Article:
A tweet that reads "Every conservative state should put into code that Jesus Christ is King and dedicate their state to Him. Force RINOs to say no to Jesus and then brutalize them in elections. We need a government of Christians, not fakers." by Rep. Brandon Prichard

Bigoted Christian nationalist N.D. state rep. should apologize or resign


The lobbying arm of the Freedom From Religion Foundation is asking a member of the North Dakota Legislature to apologize for his bigoted and Christian nationalist social media posts or to step down. 

N.D. state Rep. Brandon Prichard has made several recent disturbing postings on his official social media pages denigrating LGBTQ-plus Americans and advocating for Christians theocracy. On Oct. 1, the first day of LGBTQ History Month, he posted, “All schools should have LGBTQ history taught and lesson one should be Sodom and Gomorrah.”

He then posted: 
Every conservative state should put into code that Jesus Christ is King and dedicate their state to Him. Force RINOs to say no to Jesus and then brutalize them in elections. We need a government of Christian, not fakers. 

He also posted: 
The US Senate and House should have a fitness test every year. Very simple. Every member of Congress must do 5 sit-ups, 5 push-ups, 1 pull up, and submit to the Gospel of Jesus Christ. How many would make it? 

Prichard’s postings show brazen support for Christian nationalism and blatant disregard for the separation of state and church, in betrayal of his oath of office to the entirely secular U.S. Constitution. 

“Every reference to religion in the U.S. Constitution is exclusionary, including: a direct prohibition on religious tests for public office, an implicit prohibition in the godless oath of office prescribed for the presidency and later, in the First Amendment’s historic bar of any establishment of religion by the government,” FFRF Action Fund President Annie Laurie Gaylor writes to Prichard. “The Framers of the Constitution made the United States first among nations to invest sovereignty not in a deity, but in ‘We the People.’ The proscription against religion in government has served our nation well, with the U.S. Constitution now the longest-living constitution in history, and our nation spared the constant religious wars afflicting theocratic regions around the world.”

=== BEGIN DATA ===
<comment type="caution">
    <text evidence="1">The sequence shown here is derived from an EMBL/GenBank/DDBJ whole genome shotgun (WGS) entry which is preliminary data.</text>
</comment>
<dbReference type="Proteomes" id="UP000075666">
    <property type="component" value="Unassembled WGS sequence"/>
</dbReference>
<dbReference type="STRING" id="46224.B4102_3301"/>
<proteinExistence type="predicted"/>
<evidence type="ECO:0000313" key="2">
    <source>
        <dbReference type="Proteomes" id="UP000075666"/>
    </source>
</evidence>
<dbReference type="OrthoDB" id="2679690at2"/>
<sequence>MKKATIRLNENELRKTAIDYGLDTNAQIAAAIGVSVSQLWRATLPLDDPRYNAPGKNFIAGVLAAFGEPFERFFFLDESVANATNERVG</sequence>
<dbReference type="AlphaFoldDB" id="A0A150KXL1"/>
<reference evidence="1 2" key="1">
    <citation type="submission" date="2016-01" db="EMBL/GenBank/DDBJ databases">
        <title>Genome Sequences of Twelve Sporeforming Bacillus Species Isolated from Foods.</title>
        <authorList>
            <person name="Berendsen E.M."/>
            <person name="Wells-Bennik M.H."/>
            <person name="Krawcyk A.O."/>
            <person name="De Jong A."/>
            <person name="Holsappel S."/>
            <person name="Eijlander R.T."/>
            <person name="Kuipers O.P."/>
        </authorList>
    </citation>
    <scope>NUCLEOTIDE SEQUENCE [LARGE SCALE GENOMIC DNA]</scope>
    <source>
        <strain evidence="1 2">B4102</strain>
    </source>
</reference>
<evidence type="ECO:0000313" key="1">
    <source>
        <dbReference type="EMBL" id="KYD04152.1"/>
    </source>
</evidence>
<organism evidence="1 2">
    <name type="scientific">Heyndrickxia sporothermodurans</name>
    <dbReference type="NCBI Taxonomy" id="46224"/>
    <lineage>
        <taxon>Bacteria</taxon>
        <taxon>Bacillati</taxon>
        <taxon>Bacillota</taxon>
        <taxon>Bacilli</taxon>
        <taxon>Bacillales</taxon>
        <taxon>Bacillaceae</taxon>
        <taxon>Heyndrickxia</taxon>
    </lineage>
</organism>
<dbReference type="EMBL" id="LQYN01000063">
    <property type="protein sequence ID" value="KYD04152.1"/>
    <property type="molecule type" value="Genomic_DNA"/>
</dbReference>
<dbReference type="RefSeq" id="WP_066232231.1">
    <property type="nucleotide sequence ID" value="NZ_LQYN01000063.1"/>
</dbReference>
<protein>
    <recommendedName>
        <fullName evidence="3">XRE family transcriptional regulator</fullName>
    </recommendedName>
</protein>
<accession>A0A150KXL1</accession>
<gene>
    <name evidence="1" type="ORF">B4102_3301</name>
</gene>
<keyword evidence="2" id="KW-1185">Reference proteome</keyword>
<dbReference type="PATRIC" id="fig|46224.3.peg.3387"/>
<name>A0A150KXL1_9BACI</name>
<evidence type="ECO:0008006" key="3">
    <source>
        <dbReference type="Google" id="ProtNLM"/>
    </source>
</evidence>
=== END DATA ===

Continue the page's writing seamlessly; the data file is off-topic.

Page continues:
Prichard’s advocacy for Christian theocracy is fundamentally un-American, FFRF emphasizes. His assertion that Christians should take over our government is anathema to America’s founding principles and the views of most Americans, including Christians. Anyone who respects American values must oppose Christian nationalism, as the two ideologies are fundamentally at odds.

Prichard’s Christian nationalist ideology is not only at odds with our country’s history and laws, but stigmatizes and marginalizes many of his constituents. Nonreligious Americans are the fastest growing segment of the U.S. population by religious identification — 37 percent of Americans are non-Christians, and this includes the nearly one in three Americans identifying as religiously unaffiliated. Prichard represents all of the constituents in his district, including those who do not share his personal religious beliefs. His posts convey that he considers non-Christians second-class citizens simply because of their religious identity or nonreligious identity. That, too, is un-American. 

“Your oath of office has charged you with great responsibility over citizens, including those citizens who may not or do not share your personal religious viewpoints,” FFRF Action Fund’s letter concludes. “You have shown that you are unfit for this responsibility. You owe an apology to all non-Christian and nonreligious citizens of your district, or you should resign.” 

You can read the entire FFRF Action Fund letter to state Rep. Prichard here.

FFRF Action Fund is a 501(c)(4) organization that develops and advocates for legislation, regulations, and government programs to preserve the constitutional principle of separation between state and church. It also advocates for the rights and views of nonbelievers, endorses candidates for political office, and publicizes the views of elected officials concerning religious liberty issues. FFRF Action Fund serves as the advocacy arm of the Freedom From Religion Foundation, which has more than 40,000 members and works to keep religion out of government and educate the public about nontheism.